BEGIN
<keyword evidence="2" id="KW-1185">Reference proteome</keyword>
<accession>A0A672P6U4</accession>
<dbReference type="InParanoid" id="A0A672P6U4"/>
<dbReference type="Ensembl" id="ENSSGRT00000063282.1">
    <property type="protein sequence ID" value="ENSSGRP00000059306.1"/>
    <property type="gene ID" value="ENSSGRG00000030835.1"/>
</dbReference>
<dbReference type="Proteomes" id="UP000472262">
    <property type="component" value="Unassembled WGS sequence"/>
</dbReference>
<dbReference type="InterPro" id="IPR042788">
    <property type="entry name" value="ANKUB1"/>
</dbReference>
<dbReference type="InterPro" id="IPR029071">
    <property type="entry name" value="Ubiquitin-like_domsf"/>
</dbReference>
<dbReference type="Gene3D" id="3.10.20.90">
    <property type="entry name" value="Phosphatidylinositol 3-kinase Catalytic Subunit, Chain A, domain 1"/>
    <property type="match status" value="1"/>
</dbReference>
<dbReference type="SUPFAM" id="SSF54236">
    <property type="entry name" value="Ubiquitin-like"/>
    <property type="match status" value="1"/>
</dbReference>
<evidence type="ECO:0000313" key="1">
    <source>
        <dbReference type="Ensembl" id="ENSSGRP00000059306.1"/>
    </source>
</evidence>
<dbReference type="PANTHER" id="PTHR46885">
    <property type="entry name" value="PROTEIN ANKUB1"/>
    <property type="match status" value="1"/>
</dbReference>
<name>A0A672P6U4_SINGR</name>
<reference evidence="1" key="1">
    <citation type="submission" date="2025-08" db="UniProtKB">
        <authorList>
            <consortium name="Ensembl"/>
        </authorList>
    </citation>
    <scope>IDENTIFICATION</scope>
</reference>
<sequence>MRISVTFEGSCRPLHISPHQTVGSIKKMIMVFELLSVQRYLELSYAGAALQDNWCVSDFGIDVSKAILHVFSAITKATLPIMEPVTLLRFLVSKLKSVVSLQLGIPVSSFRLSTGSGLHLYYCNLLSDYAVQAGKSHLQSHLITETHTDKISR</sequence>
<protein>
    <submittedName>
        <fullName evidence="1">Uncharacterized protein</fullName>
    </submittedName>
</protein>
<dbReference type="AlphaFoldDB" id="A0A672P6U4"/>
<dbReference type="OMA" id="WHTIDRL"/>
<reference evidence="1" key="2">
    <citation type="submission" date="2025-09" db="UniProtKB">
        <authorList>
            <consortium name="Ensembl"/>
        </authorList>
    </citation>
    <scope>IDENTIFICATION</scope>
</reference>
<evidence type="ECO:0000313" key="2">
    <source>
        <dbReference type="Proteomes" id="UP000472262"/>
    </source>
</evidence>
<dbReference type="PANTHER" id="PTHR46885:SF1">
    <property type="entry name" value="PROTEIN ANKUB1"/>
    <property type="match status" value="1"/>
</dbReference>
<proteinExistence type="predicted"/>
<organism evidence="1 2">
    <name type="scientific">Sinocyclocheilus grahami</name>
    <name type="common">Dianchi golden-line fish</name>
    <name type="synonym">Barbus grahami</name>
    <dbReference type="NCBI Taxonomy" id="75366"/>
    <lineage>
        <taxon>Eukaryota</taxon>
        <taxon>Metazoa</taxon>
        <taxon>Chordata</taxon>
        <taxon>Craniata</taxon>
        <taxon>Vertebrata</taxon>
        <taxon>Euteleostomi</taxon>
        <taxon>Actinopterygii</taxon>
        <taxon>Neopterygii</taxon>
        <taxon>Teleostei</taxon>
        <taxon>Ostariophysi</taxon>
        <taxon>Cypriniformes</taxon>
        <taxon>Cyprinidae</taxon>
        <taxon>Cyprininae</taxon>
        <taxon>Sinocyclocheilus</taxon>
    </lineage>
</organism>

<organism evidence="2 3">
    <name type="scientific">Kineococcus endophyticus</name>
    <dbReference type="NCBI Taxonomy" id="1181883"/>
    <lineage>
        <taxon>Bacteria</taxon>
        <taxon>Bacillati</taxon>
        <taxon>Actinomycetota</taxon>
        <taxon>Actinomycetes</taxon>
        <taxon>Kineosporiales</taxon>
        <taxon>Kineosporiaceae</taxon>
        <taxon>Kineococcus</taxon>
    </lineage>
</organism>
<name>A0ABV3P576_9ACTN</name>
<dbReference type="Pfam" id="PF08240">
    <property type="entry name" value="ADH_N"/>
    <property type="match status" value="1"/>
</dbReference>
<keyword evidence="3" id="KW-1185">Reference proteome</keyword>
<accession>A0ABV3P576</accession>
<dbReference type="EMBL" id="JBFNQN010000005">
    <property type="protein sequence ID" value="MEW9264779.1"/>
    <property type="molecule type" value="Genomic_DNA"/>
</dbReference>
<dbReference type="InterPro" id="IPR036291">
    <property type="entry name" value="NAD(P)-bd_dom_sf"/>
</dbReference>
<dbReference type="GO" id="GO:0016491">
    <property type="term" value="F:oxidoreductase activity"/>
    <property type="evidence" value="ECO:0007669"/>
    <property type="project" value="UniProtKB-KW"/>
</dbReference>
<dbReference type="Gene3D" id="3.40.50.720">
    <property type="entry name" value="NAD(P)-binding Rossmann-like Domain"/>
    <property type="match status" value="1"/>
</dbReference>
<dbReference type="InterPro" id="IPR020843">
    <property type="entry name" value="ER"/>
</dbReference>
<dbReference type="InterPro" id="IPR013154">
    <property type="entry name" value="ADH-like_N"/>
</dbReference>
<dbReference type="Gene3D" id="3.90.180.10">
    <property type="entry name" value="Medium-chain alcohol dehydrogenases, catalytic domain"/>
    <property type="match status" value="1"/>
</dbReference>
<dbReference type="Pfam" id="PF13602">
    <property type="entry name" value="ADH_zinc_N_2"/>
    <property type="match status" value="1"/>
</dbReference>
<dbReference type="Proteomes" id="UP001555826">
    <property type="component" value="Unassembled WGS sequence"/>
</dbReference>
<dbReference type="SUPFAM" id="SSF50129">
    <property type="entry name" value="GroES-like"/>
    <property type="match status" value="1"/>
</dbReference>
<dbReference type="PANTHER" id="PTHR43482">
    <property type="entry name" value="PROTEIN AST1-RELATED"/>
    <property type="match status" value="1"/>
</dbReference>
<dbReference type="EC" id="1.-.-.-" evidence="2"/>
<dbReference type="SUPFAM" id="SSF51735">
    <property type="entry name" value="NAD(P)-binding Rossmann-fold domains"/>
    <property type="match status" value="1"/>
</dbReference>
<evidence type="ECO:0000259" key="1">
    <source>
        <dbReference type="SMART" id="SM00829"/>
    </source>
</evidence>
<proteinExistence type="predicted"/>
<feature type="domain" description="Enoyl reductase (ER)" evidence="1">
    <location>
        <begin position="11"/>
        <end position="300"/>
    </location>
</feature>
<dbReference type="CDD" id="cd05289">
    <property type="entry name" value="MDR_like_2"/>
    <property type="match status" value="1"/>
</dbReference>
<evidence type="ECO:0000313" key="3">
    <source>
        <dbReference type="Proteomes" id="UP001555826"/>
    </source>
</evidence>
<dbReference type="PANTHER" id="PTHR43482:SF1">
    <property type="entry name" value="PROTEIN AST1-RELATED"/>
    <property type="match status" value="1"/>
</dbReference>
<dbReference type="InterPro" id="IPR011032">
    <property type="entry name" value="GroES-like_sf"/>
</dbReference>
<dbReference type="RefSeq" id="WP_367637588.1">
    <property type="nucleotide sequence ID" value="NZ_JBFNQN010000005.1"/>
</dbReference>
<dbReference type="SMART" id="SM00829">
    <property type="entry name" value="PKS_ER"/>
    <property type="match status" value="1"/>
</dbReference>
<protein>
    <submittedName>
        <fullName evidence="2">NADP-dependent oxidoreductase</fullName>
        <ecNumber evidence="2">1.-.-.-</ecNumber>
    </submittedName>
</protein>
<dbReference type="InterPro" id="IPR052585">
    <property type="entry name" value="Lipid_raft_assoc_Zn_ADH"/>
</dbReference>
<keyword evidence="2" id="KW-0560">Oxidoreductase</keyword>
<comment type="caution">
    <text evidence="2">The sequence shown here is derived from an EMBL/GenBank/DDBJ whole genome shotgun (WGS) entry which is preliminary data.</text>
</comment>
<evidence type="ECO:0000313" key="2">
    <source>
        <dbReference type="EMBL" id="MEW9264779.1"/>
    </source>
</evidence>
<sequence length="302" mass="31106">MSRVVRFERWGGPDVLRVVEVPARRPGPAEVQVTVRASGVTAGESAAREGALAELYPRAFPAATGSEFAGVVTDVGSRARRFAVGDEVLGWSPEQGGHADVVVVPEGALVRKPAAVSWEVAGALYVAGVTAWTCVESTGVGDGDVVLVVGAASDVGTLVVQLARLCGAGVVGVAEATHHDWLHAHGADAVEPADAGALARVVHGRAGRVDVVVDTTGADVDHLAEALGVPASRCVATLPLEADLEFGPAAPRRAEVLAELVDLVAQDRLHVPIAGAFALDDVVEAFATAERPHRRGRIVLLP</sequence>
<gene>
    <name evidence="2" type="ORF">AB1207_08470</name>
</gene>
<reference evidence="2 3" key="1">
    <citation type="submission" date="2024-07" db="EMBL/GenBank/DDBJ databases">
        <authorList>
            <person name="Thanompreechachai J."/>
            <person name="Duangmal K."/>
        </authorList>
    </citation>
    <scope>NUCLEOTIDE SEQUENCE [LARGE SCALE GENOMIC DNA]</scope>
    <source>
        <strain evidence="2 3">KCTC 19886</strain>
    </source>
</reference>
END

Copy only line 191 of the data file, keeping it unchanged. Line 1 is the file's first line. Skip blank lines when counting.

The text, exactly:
</dbReference>